Just like in the struggle for Civil Rights here in America or the fight to end Apartheid in South Africa, the more we can make climate change a deeply moral issue, the more we will push society towards action. Divestment builds political power by forcing our nation’s most prominent institutions and individuals to choose which side of the issue they are on. While sale of stock might not have an immediate impact on a fossil fuel company, especially one as gigantic as Exxon, what it does do is start to sow uncertainty about the viability of the fossil fuel industry’s business model.

The Comptroller says that $5.3 billion of New York State pension funds are invested in coal, oil, and gas out of a total of $160.7 billion. If you broaden the search to include other oil/gas and coal producers, refineries, pipeline companies, and oilfield services, NYS holds around $6 billion, in fossil fuel equity (this does not include fixed income or other asset classes). Conversely, it appears that the state pension fund has less than half-a billion dollars of “clean energy” equity investments (solar and wind). NYS has more invested in Exxon than all of its clean energy investments combined.

In June last year, the state made the ban on hydraulic fracturing official. But the state’s pension system continues to invest heavily in fracking companies. From Big Oil with significant fracking productions, like Chevron, ExxonMobil and ConocoPhillips, to companies that specialize in fracking, like Weatherford, and C&J Energy Services

New York Gov. Andrew Cuomo said on January 13th he aims to phase out coal-fired power plants in the state by 2020. NYS continues to invest in the world’s largest coal reserve holders, 50 of the top 100.

Divesting all fossil fuels from the New York State pension fund is an act of long-term fiduciary responsibility that will protect the well-being of New York State’s pensioners and citizens. We should also require SUNY and CUNY to divest from the top 200 fossil fuel companies in the university’s college portfolios.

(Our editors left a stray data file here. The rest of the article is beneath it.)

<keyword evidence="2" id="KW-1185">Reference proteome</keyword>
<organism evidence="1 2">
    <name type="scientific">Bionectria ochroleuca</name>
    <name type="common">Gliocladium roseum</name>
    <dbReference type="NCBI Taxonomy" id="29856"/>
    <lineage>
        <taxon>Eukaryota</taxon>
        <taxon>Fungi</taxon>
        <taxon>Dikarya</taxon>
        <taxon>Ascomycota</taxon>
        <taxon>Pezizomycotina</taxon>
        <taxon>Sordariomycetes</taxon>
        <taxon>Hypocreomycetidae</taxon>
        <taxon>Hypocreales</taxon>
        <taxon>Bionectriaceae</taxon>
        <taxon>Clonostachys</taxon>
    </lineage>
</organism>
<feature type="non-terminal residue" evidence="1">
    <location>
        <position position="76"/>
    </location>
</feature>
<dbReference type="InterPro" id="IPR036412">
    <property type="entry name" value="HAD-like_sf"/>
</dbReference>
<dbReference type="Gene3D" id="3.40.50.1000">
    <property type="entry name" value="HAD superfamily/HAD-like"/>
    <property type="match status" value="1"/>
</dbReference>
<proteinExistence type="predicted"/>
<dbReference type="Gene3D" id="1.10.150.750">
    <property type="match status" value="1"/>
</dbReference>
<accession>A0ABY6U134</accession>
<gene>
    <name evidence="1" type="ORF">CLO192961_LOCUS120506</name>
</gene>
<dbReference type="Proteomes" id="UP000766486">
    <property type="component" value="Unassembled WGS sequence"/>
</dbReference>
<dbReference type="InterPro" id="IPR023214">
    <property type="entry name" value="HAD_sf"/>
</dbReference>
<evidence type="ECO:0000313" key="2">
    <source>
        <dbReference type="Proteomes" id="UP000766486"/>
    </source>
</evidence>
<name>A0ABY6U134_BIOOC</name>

The CRF is one of the largest and most visible institutional investors in the world. By divesting from fossil fuels, the CRF will send a message that it is unacceptable for any institution to profit from activities that threaten the future of our society, and will begin the process of delegitimizing a business model that is socially and morally bankrupt. As a state we cannot commit to the steps necessary to prevent climate change while maintaining a financial interest in companies whose profits depend on the continuation of practices that cause climate change. As Upton Sinclair wrote, “it is difficult to get a man to understand something when his salary depends on his not understanding it.”

Financial analysts and experts are increasingly worried about the risk of a carbon bubble that will arise if coal, oil and gas reserves become stranded assets. If governments meet their commitment to keep global warming below 1.5°C, they will need to pass regulations that force fossil fuel companies to keep 80% of their fossil fuel reserves underground. The accessibility of those reserves are a major factor in determining these companies’ share price. Once the reserves are marked as unburnable, the value of the fossil fuel industry could plummet, to the tune of trillions of dollars.

The future prospects for fossil fuel companies are suffering, and in coming years, increasingly, will suffer from at least four rapidly evolving developments triggered by growing global awareness of the existential threat that climate change poses for the planet:
(a) Governmental restrictions on carbon release, leading to the stranding of carbonbearing fossil fuel assets carried on the balance sheets of fossil fuel companies.
(b) Advances in alternative sources of energy for power, electricity and transportation,resulting in a lessening demand for coal, gas and oil.
(c) A rising tide of public action at the grass-roots level, including actions by stockholder groups, against fossil fuel companies, demanding such obvious steps as cessation of CAPEX on exploration and development of more fossil fuel.
(d) Growing reputational effects from the foregoing, turning fossil fuel companies into pariahs, with adverse consequences for hiring, employee morale and motivation, stockholder satisfaction and equity valuations.

An international study released this week found that the size of carbon budget to avoid catastrophic change had to be cut in least in half. Instead of a range of permissible emissions estimates that ranged up to 2,390 billion tons from 2015 onwards, the very most humans could release would be 1,240 billion tons (and this is based on the higher 2 degree target).[2] There is general agreement that a limit of 590 billion tons would safely keep the world from overheating in ways that would impose ever greater strains on human society. The argument is about the upper limit of such estimates.